Dozens of delivery and ride-hail gig workers marched on Uber’s Mission Bay headquarters this week, holding pro-union signs and chanting for change.

But unlike past gig worker protests over working conditions or the seemingly unending debate over their status as contractors or employees, Wednesday’s rally was different. They were announcing a new union made up of, for now, contract workers called the California Gig Workers Union.

But why form this kind of union now?

While the drivers may be considered contractors after voters approved Proposition 22 nearly two years ago, they hope that a court challenge to the constitutionality of the ballot measure,  along with promising signals from the Biden administration, will allow them to be reclassified as employees entitled to benefits such as insurance and sick time.

And if that happens, they’ll be ready with a formidable union of drivers to bargain with some of the most powerful tech companies in San Francisco, Silicon Valley and the country.

Drivers for “Uber, Lyft, DoorDash, Instacart all the gig workers, we’re getting united against these corporations to get the benefits that we need and don’t have” like workers’ compensation, health care, vacation and sick days, said Hector Castellanos, who has driven for Uber and Lyft for about eight years.

But while unions adopted by a majority of employees can bargain over benefits and pay, those comprised of contractors cannot.

“They can unionize, but they cannot, if they’re properly characterized as independent contractors, bargain for wages and conditions of employment,” said William Gould, professor of law emeritus at Stanford Law School and a former chairman of the National Labor Relations Board.

That is because of antitrust laws.

For example, a truly independent contractor like a plumber could agree to a fee with a client to fix some broken pipes. But if a group of independent plumbers unionized and began setting rates, it would be considered a form of price fixing.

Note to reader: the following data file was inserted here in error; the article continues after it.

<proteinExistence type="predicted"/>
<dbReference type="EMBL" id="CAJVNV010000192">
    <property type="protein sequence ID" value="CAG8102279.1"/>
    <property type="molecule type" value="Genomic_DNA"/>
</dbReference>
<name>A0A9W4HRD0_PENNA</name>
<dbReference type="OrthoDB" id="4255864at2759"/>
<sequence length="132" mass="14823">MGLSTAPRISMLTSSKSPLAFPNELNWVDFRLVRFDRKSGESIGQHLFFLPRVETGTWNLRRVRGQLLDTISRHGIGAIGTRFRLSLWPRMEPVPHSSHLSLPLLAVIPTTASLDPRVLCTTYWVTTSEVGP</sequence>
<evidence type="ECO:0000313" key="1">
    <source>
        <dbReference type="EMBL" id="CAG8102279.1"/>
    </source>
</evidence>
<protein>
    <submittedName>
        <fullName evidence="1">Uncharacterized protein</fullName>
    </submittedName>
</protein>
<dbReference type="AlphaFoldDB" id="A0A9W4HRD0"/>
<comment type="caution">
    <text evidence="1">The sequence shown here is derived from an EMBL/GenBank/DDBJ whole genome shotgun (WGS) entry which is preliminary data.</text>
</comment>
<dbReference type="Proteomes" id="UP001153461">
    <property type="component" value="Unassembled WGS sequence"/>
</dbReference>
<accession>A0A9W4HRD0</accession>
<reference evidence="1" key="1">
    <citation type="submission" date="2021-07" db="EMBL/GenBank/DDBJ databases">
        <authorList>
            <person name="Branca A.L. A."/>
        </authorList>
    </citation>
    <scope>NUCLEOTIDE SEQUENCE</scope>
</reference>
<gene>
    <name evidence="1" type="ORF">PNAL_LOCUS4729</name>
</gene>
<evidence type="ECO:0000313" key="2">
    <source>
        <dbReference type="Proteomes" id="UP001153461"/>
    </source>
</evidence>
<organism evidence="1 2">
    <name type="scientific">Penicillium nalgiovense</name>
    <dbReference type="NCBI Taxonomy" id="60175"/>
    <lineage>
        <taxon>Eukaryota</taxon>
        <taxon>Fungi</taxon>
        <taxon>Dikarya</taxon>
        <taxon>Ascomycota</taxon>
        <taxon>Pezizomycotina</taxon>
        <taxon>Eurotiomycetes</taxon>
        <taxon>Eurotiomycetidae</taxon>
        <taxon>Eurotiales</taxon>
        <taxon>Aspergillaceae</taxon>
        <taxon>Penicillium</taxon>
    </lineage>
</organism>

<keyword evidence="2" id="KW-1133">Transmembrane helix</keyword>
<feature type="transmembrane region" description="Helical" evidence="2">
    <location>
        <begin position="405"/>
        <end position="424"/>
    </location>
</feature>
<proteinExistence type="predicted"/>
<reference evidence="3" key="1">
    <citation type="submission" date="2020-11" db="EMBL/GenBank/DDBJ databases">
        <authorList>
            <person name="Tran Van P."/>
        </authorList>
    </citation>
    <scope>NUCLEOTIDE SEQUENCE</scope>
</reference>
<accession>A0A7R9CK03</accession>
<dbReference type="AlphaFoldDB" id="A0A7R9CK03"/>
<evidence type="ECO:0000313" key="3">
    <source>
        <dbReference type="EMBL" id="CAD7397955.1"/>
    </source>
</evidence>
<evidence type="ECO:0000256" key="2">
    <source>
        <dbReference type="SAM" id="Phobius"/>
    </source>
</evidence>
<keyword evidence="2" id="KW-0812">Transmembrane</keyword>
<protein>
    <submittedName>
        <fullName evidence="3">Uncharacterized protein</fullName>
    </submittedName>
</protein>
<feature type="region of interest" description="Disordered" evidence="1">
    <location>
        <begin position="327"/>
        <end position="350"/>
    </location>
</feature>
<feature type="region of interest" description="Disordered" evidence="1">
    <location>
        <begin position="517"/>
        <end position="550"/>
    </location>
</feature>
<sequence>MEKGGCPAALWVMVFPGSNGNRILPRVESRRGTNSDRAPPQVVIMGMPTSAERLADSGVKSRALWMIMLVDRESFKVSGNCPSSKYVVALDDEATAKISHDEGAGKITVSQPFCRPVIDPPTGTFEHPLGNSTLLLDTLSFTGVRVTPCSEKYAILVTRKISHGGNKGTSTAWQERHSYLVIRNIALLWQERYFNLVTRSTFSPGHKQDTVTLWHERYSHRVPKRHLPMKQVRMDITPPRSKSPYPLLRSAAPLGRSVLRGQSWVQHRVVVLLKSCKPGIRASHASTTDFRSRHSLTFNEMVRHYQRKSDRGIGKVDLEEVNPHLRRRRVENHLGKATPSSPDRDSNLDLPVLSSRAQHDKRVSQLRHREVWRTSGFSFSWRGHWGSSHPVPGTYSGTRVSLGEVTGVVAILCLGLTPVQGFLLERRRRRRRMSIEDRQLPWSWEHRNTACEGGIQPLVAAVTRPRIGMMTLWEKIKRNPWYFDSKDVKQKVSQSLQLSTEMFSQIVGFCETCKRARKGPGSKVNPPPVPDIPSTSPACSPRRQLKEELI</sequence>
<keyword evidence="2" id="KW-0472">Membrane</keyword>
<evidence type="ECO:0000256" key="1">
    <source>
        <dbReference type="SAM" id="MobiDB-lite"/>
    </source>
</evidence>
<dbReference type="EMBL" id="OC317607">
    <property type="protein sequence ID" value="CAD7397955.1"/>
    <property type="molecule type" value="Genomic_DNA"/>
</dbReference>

“Those who are classified properly as independent contractors, if they bargained on wages as a condition of employment, they would be engaged in a conspiracy to restrain trade unlawfully within the meaning of the antitrust laws,” Gould said.

There are potentially other ways under the law for contractors to collectively bargain over wages, Gould said, including if a state passed a law allowing them to do so. But with that unlikely in the near future, a union of, for now, contract workers can wield other powers.

“They could speak out politically. They could fund litigation designed to improve their conditions,” Gould said. “They can try to get legislators elected who are sympathetic to them.”

Asked whether part of the reason for the organizing was to amass political power and push to be classified as employees instead of contractors, Castellanos said, “Yes.”

The California Gig Workers Union hasn’t filed any official paperwork or held an election. Instead, it is a merging and renaming of two existing Service Employees International Union gig worker organizing efforts — We Drive Progress and the Mobile Workers Alliance.

Their timing is also fortuitous. On Tuesday, the Biden administration announced a new rule that has yet to take effect that would make it easier to classify workers as employees under federal law.

While it could be some time before it takes effect and could attract legal challenges, the federal rule would trump the state-level wrangling in California over whether gig workers like Uber and Lyft drivers are contractors or employees.

Ultimately, that issue could find its way to the highest court in the land, Gould said.

“One lesson we can garner from the gig economy disputes in this state is that litigation is king” and that Uber and Lyft have been very effective in getting their way, Gould said.

One advantage that employee unions have that unionized contractors do not is the ability to strike and to have the law on their side if a company were to retaliate against workers through firings or  other actions.

A contract workers union doesn’t have those protections, Gould said. But if the law were to change and thousands of gig workers suddenly became employees, they could strike without fear of retaliation, potentially bringing multibillion-dollar companies to their knees through work stoppages.

“I don’t think we’re going to get to that point right now” as a union of contractors, Castellanos said, adding that as contractors, “we have to keep working in order to eat and get food on the table.”

But with the political winds blowing in favor of drivers becoming employees instead of contractors, that could change.

“We’re not yet to that point,” Castellanos said. “But let’s see what happens.”

*By Chase DiFeliciantonio, San Francisco Chronicle*

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